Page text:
Taiwan and India strengthen partnership in manufacturing and technology

Taiwan's semiconductors meet India's ambitions -- the Asian economic powers forge stronger economic ties.

Taiwan recently announced its plan to open the third Taipei Economic and Cultural Center in Mumbai. This move is in line with the growing interest of Taiwanese companies in India. By establishing an office in Mumbai, Taiwan looks to promote its economic interests by having a presence in India’s fast growing western region.

China does not recognise Taiwan as a separate nation since it was formed by fleeing nationalists in 1949. India maintains the status quo by not having formal diplomatic relations with Taiwan. Nevertheless, the two countries maintain trade offices and have strengthened cooperation in various sectors such as economics, trade, science and technology, critical supply chains, culture, education, and traditional medicine.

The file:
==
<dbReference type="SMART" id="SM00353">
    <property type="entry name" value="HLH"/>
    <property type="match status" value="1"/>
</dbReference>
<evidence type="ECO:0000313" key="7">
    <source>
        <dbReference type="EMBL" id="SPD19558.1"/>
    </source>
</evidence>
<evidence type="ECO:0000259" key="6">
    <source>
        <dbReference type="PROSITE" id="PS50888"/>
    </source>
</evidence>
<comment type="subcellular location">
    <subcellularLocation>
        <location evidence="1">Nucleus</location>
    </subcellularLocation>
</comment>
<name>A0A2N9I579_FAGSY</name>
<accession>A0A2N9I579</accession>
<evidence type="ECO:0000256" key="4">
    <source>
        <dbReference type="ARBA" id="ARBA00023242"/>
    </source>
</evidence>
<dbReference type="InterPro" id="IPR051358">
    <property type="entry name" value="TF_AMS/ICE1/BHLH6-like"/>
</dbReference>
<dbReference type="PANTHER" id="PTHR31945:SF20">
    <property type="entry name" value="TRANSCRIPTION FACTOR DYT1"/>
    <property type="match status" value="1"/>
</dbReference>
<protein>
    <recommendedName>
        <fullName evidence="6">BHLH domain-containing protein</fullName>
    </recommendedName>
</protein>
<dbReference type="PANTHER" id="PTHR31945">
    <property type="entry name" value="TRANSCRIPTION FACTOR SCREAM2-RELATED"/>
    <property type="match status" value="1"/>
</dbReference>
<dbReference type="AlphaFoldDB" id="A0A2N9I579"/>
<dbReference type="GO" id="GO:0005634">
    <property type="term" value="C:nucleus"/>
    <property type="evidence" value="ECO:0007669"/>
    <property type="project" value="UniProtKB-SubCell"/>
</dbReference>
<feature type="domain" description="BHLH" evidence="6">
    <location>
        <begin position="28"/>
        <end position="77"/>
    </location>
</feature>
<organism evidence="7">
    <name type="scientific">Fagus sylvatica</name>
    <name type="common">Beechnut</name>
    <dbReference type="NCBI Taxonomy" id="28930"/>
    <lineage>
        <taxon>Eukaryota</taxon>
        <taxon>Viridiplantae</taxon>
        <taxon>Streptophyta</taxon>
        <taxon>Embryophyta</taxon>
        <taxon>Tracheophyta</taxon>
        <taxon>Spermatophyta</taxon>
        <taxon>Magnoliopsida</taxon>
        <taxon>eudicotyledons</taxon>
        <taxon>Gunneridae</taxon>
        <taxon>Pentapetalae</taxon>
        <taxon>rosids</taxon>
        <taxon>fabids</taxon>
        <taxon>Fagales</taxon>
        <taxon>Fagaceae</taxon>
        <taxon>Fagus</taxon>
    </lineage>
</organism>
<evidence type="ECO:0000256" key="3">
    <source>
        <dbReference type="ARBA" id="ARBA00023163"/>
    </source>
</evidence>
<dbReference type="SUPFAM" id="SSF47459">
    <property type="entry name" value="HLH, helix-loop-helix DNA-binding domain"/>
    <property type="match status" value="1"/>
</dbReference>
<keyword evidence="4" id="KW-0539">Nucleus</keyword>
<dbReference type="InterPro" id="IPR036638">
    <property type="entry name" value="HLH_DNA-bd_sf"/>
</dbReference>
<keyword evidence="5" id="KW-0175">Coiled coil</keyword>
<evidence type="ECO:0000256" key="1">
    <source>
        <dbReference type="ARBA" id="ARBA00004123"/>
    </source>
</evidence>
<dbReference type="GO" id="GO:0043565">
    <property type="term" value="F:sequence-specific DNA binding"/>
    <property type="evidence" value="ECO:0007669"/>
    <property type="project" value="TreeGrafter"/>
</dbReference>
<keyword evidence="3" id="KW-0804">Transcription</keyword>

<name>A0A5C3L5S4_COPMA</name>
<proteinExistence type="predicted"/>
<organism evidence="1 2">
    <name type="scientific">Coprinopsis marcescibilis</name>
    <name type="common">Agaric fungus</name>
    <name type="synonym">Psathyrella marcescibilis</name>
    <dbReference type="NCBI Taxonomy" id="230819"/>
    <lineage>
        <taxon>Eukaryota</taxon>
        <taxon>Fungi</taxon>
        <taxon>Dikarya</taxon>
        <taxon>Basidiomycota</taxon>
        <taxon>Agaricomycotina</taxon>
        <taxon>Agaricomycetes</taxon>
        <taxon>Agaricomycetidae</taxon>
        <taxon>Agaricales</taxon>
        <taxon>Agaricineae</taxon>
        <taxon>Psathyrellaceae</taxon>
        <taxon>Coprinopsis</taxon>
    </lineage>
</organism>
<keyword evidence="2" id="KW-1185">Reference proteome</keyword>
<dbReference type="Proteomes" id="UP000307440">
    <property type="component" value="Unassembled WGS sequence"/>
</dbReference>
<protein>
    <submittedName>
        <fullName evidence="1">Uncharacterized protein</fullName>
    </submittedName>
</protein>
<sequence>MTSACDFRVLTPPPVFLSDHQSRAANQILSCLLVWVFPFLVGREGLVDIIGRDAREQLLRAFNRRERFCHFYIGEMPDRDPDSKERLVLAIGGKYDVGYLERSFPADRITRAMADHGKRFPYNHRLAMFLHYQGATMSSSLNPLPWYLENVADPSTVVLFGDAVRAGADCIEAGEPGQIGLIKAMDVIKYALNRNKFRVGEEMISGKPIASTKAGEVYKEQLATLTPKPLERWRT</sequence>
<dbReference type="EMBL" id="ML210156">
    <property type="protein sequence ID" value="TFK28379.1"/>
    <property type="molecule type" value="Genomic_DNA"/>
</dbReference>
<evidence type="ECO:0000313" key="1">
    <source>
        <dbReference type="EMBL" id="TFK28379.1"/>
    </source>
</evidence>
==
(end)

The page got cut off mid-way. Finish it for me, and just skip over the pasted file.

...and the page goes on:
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The ministry of foreign affairs of Taiwan (official name is the Republic of China) said the new center will enhance trade and investment opportunities with India. Taiwan already operates offices in Delhi and Chennai, which function as de facto embassy and consulate, respectively.

Taiwan’s significance as a trade partner for India lies in its major role in the global manufacturing and technology sectors. Many Taiwanese companies, including Foxconn, are vital suppliers in global supply chains. Taiwan specializes in innovative smart machinery production, and India can greatly benefit from this, especially given the growing frustration with China’s dominance in the manufacturing sector. Deeper trade relations between Taiwan and India pose a threat to China’s manufacturing capabilities.

Indian exports to Taiwan (Rs billion)

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Indian imports from Taiwan (Rs billion)